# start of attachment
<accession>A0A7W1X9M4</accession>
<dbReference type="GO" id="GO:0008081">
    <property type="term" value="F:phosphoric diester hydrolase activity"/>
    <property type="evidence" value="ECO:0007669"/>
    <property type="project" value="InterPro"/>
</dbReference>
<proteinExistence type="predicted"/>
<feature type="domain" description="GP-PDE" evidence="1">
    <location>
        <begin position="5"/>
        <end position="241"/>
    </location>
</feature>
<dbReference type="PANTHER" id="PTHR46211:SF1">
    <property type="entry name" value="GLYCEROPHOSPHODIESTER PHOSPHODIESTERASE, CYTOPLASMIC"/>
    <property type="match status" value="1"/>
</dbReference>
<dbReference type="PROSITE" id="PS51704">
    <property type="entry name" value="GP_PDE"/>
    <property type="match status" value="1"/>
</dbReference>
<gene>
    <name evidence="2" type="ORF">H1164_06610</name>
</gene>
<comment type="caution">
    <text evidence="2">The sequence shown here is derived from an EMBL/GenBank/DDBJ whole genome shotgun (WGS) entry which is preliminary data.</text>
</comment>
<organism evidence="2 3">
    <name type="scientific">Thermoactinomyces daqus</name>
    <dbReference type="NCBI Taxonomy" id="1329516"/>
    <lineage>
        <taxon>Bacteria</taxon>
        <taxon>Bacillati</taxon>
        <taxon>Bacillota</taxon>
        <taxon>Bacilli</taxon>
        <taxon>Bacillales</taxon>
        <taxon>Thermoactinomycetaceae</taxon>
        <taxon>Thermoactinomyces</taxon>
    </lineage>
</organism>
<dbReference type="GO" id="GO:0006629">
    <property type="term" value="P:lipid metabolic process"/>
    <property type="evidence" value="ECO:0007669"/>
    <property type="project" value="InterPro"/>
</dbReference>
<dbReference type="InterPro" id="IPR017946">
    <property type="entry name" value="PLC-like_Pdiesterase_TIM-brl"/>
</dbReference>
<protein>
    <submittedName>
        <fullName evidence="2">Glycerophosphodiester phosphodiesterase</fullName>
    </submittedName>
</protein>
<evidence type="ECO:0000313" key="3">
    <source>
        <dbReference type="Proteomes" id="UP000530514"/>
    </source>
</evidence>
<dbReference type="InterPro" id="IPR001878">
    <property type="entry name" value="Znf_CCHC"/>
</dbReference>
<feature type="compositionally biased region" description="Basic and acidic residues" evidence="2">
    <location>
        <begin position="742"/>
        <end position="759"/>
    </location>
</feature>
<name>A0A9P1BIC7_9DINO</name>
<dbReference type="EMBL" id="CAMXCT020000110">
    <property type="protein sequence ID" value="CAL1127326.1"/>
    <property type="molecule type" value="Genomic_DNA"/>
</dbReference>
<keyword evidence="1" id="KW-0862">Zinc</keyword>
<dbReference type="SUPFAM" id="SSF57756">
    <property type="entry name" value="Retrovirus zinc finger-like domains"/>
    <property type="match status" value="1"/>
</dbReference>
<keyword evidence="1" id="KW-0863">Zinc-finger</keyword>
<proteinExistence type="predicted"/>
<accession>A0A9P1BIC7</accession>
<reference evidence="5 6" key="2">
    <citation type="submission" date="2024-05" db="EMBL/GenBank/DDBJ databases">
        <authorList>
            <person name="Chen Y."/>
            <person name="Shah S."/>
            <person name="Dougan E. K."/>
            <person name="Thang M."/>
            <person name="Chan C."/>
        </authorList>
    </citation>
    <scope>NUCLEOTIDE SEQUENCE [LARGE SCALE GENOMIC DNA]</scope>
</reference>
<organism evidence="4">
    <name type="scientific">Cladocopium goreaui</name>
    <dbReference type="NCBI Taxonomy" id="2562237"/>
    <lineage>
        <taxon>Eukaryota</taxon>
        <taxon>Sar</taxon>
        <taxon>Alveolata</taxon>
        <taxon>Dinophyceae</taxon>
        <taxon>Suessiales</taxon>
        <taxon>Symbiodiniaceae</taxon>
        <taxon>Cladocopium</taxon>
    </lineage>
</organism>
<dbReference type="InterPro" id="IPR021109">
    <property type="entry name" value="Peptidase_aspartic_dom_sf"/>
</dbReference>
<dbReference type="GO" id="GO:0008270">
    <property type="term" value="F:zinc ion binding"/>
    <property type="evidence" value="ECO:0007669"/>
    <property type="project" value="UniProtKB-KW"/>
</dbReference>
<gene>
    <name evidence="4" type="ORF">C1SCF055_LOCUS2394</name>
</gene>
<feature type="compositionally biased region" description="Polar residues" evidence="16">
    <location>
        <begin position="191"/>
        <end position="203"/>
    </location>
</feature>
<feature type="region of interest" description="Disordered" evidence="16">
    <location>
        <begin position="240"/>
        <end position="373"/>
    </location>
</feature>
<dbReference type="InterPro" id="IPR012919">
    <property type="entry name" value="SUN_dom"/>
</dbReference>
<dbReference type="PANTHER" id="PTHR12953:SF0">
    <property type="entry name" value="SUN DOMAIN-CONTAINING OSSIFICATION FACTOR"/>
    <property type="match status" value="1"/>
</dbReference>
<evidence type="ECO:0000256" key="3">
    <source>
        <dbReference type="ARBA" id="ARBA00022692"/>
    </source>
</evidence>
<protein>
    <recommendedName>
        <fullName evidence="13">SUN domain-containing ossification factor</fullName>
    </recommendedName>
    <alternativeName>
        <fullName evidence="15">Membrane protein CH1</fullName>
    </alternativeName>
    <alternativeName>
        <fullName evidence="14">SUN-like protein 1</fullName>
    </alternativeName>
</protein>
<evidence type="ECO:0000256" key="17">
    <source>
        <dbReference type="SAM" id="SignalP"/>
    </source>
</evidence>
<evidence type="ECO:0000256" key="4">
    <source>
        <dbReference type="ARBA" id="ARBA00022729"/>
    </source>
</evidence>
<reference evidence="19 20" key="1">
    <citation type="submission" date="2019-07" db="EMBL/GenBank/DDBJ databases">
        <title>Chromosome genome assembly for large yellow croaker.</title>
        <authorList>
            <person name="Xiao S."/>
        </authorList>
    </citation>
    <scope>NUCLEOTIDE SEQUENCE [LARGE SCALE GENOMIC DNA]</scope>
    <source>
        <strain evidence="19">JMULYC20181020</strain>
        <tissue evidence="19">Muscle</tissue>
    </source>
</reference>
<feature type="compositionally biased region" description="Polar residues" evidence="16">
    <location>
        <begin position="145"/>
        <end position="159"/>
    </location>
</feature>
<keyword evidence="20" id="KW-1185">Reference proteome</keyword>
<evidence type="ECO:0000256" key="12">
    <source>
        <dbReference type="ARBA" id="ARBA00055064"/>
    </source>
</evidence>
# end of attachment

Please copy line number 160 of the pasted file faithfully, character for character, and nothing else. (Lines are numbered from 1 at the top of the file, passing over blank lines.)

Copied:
    </source>